Deck Repair

I purchased 2130 a while back, but was not able to work on her much until I sold my big boat :-( I am starting the repairs and discovered most of the deck area - non-skid and gel coat needs complete replacement. I had to replace the teak decks on my other boat and used tri-axial glass with epoxy and finished it with Awlgrip; adding non-skid where needed. Quite expensive, but easier than gel coat. Any other class legal suggestions?

FS5516's picture

Your best bet is to bring it to the factory and let them do their magic. I have seen several very old Scots go there and come back looking like a brand new one. Too bad we can do that with our aging bodies[:)]

FS 5516
Grey Hare

I opted for the factory re-gelcoating on my 40 year old Scot. In a previous life, I restored several Scots by wet sanding and buffing while working at the Gordon Douglas Boat Co., so I was painfully aware of the effort and results available from that otption (i.e. pretty good, but not great). Following the Sandy Douglass Regatta last summer, I stopped by the factory to pick up some parts. Harry Carpenter showed me 30 year old boat that had been re-gelled. It wasn't until I looked very, very closely at the boat could I detect any differences from a new boat out of the mold.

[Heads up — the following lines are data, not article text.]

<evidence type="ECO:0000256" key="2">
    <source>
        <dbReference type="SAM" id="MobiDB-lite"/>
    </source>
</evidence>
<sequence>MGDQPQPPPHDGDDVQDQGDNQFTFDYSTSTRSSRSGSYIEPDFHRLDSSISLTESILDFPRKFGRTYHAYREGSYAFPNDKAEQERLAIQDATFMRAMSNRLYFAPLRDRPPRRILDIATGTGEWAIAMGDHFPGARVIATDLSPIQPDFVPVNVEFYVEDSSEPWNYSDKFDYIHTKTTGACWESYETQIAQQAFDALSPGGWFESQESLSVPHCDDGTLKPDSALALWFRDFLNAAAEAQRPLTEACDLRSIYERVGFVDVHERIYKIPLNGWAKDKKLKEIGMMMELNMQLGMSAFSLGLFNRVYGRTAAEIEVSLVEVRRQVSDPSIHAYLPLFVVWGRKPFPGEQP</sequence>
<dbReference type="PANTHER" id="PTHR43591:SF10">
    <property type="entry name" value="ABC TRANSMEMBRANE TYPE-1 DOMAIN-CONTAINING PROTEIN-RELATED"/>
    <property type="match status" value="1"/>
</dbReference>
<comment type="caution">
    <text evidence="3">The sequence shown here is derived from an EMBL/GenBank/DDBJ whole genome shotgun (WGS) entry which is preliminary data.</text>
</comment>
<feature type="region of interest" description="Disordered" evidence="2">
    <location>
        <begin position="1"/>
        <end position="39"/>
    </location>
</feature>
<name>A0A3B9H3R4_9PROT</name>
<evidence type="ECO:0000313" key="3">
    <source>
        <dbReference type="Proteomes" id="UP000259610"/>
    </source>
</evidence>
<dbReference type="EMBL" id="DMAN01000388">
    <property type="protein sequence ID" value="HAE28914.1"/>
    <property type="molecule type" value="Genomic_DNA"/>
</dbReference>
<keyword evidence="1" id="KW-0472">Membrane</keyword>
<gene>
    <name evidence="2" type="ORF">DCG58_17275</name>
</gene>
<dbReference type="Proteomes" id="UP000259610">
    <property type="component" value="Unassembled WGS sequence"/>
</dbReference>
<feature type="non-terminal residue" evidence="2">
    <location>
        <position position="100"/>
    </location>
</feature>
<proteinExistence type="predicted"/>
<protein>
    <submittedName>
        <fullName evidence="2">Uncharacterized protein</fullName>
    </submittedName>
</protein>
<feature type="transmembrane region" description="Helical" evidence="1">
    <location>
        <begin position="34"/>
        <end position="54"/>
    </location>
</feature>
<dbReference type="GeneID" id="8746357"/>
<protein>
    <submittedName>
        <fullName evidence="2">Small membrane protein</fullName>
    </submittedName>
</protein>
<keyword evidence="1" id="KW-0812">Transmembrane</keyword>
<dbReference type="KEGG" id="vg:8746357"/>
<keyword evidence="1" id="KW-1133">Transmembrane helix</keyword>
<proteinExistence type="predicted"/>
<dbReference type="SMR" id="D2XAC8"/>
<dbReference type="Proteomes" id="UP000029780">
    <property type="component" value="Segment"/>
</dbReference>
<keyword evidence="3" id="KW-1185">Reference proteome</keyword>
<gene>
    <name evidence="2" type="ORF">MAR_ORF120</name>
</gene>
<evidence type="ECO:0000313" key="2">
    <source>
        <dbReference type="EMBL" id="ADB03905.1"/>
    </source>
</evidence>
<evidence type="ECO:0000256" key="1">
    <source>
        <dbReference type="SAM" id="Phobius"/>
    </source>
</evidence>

Until that point, I had been thinking of replacing the deck and painting the hull (boat has a lot of close-encounters-of-the-worst-kind evidence after 35 years of racing...) since it was heavily scratched, scuffed and chipped. It was too far gone for my available time to repair.

A major considerationin all this is that the boat has been in the family since 1967. Three generations have raced her and the sentimental factor pulses strongly in the major decisions. It must be tempered with practicality, and this seems to be sensible compromise.

We discussed it on the long drive back to Michigan and decided to go ahead with it. The boat has spent the winter at the factory and should be ready in the next few weeks. I am confident in a happy outcome and we shall write the next chapter this coming season.

How much does a re-gelcoating run? I don't need it done but I'm curious if its really worth to re-gelcoating instead of buying a new Flying Scot, assuming you aren't to attached to your boat.

Claus FS5074 Ames, IA


There are separate costs for the deck, topsides, and bottom. We elected to do all three. In the spirit of "as long as you have it torn apart....." the rub rails, floatation, stem-band and centerboard gasket are being replaced with new. I will make a new (mahogany) centerboard cap (the original now hangs on my office wall; the snubbing winch makes a pretty fair coat hook) and rudderhead . The factory will re-shoot the cockpit.

I mention this since my costs will be higher than most. There are other variables like the gel coat color which will bear on the final estimate. I will defer any cost estimte questions to the factory, as they have the best grasp on the range of paramters involved.

As to restoration vs new, if it were any other boat than this one, I'd go with a new Scot. You can set it up the way you want from the beginning and it will be at minimum weight (I'm not sure I want to know what mine weighs...). That being said, we were still competitive last fall and took third in our Districts. I like to think she was looking forward to her makeover at the Deer Park Spa and was happy once again.